A fireworks curfew with penalties up to a £5,000 fine and six months' jail comes into effect on Saturday.
Displays on New Year's Eve will have a different curfew
The ban on fireworks between 2300 and 0700 is part of a range of measures introduced by the government to clamp down on anti-social behaviour.
Exceptions have been made to the ban for major events such as New Year's Eve and bonfires on 5 November.
The measures also make it illegal for anyone under 18 to carry fireworks in public places.
Shops cannot sell fireworks louder than 120 decibels under the new laws.
New Year displays will be allowed to continue until 0100, but Bonfire Night fires must be out by midnight.
Consumer minister Gerry Sutcliffe said: "Fireworks can be fun but can also cause misery.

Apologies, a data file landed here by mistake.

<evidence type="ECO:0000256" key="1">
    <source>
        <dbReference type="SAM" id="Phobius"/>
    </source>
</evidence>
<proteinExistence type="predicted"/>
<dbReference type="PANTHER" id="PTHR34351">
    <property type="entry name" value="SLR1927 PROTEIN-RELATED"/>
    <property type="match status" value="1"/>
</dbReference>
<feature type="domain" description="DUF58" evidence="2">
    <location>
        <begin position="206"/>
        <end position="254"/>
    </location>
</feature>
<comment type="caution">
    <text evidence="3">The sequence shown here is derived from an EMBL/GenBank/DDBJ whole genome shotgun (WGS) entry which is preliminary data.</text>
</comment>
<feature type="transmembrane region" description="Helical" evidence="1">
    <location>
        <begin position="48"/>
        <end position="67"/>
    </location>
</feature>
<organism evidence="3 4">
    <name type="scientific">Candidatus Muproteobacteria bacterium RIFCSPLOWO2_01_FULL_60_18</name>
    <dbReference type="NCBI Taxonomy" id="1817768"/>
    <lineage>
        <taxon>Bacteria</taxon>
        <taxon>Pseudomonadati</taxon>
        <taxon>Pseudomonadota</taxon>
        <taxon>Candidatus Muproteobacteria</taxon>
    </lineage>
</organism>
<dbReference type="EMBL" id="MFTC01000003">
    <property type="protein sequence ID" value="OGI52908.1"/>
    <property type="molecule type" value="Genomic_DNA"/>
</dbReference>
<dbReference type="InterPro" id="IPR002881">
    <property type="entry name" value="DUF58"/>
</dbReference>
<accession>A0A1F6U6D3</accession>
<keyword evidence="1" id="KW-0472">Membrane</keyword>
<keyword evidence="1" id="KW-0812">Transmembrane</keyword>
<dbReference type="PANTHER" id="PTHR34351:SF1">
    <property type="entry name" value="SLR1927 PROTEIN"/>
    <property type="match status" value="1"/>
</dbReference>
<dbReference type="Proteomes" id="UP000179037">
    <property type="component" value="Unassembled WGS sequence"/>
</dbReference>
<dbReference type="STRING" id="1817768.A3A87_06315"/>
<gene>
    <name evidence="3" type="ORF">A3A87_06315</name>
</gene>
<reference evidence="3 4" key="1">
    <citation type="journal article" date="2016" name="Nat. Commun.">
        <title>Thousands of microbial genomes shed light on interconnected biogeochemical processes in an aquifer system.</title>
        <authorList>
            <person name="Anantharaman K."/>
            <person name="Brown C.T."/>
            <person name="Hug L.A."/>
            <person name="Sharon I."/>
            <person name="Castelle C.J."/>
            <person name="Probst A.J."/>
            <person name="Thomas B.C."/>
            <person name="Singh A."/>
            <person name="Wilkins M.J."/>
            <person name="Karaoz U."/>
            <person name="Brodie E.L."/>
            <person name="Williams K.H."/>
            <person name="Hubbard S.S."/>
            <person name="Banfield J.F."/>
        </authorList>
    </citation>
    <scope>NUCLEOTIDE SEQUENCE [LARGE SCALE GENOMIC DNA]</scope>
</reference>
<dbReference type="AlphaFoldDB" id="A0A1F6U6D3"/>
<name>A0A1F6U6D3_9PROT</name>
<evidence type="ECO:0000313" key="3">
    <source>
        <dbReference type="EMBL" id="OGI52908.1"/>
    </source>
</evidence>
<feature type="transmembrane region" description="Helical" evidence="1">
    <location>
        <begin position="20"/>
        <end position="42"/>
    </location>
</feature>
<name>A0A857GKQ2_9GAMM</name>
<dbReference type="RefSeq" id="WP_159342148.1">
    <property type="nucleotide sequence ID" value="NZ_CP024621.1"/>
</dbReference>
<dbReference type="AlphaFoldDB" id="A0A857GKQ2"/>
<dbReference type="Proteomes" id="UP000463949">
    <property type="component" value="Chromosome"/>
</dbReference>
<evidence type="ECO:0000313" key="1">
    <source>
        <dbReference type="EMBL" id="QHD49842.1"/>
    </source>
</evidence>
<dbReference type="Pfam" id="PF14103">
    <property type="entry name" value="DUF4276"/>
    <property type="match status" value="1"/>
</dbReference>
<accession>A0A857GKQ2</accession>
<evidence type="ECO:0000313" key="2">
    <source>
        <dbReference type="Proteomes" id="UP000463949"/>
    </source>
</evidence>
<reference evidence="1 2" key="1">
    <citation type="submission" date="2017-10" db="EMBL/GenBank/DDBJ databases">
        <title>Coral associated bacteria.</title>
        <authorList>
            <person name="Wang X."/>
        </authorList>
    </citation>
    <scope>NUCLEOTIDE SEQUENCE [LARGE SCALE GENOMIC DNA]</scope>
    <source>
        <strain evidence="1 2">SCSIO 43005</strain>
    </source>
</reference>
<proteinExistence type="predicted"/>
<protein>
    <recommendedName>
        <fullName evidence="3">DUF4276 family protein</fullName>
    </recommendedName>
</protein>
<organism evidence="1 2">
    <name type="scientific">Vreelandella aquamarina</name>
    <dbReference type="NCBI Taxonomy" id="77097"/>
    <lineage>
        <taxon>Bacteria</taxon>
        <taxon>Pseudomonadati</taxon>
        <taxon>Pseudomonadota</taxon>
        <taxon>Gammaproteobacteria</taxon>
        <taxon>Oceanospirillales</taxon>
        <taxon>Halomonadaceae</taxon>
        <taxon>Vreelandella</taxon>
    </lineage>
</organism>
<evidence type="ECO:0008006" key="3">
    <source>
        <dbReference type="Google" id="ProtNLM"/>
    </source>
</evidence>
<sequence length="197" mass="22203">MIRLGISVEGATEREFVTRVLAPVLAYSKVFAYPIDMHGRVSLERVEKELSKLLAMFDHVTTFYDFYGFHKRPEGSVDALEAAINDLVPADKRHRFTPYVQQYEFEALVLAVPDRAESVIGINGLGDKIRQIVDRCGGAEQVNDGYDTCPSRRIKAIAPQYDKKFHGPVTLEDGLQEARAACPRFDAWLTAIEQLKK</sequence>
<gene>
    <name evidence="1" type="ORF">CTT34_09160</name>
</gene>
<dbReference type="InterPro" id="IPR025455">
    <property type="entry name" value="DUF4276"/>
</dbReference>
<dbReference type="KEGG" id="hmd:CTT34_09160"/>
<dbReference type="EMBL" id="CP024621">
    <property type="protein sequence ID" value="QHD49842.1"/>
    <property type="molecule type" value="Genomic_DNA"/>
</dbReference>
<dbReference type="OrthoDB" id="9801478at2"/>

"Introducing a curfew and a noise limit balances the law to ensure that people can still enjoy fireworks whilst cracking down on their anti-social use."
The Royal Society for the Prevention of Accidents welcomed the new measures, but said the curfew seemed aimed more at curbing noise levels than improving safety.
"Hopefully though there will still be some benefit for safety if people keep to it," he told BBC News Online.
He said the society opposed banning fireworks totally for fear it would merely drive the problem underground and open the door to potentially more dangerous fireworks to be imported.